Course Syllabus for Fall 2017

Class Schedule

Lecture: Tuesday and Thursday, 8:00 - 8:50 am; 108 Garrigus
Laboratory: Tuesday and Thursday, 9:00 - 10:50 am; 105 Garrigus

Instructor

Luke Boatright, Ph.D.
Office: 412 Garrigus
Phone: 257-5988
E-mail: luke.boatright@uky.edu Office Hours: Open

Required Textbook

"Food Analysis, 4th or 5th edition," S.S. Nielsen, Ed., Springer, New York, NY.

Grading System

Evaluation Cumulative Numerical Grade Letter Grade
Quizzes 10% Undergraduates Graduates
Exams 50% 90-100 92-100 A
Lab Reports 25% 80-89 82-91 B
Individual Projects 10% 70-79 72-81 C
Class Participation 5% 60-69 62-71 D
100% Below 60

Below 62

E

The numerical scale given here will be the guideline for assigning final grades in this course. The numerical scale may or may not be lowered in assigning the final grades, but will not be any higher than that indicated. 

A quiz will be given about every week. The lowest quiz score will be discarded. The four exams will cover both lecture and lab material. The final exam, which is not comprehensive, is optional for undergraduate students.

Subject matter is best retained when students participate in classroom discussions and ask questions. In order to effectively participate in these discussions each reading assignment should be completed prior to the corresponding class period.   Five percent of a students final grade will reflect their involvement in classroom discussions. 

Missed quizzes and exams can be made up only if: a) Notification is given in advance of a justifiable absence, or b) An unanticipated, justifiable absence is verified.  In accordance with the University rules governing absences, as provided by the University Senate Rules Sections V - 2.4.1 and 2.4.2 (http://www.uky.edu/StudentAffairs/Code/part2.html), an excess of each three (3) unexcused absences for lectures will result in a drop in the final letter grade for the class. Students must submit any written documentation supporting their excused absence within one week after the absence.  Unexcused laboratory absences can not be made-up and will count as a zero (0) for that laboratory write-up. If a student has excussed absences in excess of one-fifth of the class contact hours, the student will be required to withdraw from the course (University Senate Rules Section V-5.2.4.2).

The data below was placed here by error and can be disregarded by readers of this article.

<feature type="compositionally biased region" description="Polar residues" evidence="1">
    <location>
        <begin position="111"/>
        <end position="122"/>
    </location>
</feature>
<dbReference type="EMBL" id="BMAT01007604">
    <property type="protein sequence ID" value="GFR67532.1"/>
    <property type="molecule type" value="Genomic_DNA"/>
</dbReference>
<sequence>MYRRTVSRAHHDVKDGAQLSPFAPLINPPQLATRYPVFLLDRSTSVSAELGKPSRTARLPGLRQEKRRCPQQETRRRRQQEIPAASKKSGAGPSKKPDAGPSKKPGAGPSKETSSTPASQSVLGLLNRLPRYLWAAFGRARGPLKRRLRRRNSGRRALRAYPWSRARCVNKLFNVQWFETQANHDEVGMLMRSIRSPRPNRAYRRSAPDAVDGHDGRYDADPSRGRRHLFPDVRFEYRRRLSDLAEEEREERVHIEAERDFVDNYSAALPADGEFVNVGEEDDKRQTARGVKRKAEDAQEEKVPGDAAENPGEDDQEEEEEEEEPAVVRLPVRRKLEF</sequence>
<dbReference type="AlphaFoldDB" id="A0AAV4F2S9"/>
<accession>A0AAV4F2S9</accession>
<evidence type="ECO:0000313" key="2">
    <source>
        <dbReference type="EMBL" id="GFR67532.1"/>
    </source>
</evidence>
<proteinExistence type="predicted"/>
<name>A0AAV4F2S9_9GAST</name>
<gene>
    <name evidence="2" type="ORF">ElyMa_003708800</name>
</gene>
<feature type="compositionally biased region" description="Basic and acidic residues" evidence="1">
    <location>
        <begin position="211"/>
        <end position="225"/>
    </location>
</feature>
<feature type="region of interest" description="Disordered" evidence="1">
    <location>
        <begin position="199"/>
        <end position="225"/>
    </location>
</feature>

Instructions for the individual project are given on a separate sheet (note: graduate students cannot use any topic relating to their thesis for their class project). All assignments submitted by students should represent their own work and ideas unless appropriate recognition is given to the original author. University policies related to plagiarism can be found in your copy of Student Rights and Responsibilities or at http://www.uky.edu/StudentAffairs/Code/part2.html section 6.3.1.  Any student whom the instructor has sufficient evidence to believe has cheated or plagiarized in the course will receive an automatic "E" (failure) in the entire course. There will be no exceptions.

Students will be informed of their current progress based on the criteria in the syllabus before the midterm date of the semester, term or session. (SR 6.1.3.A)

Students should provide one week notice to the instructor in order to arrange for accommodations due to a religious observance.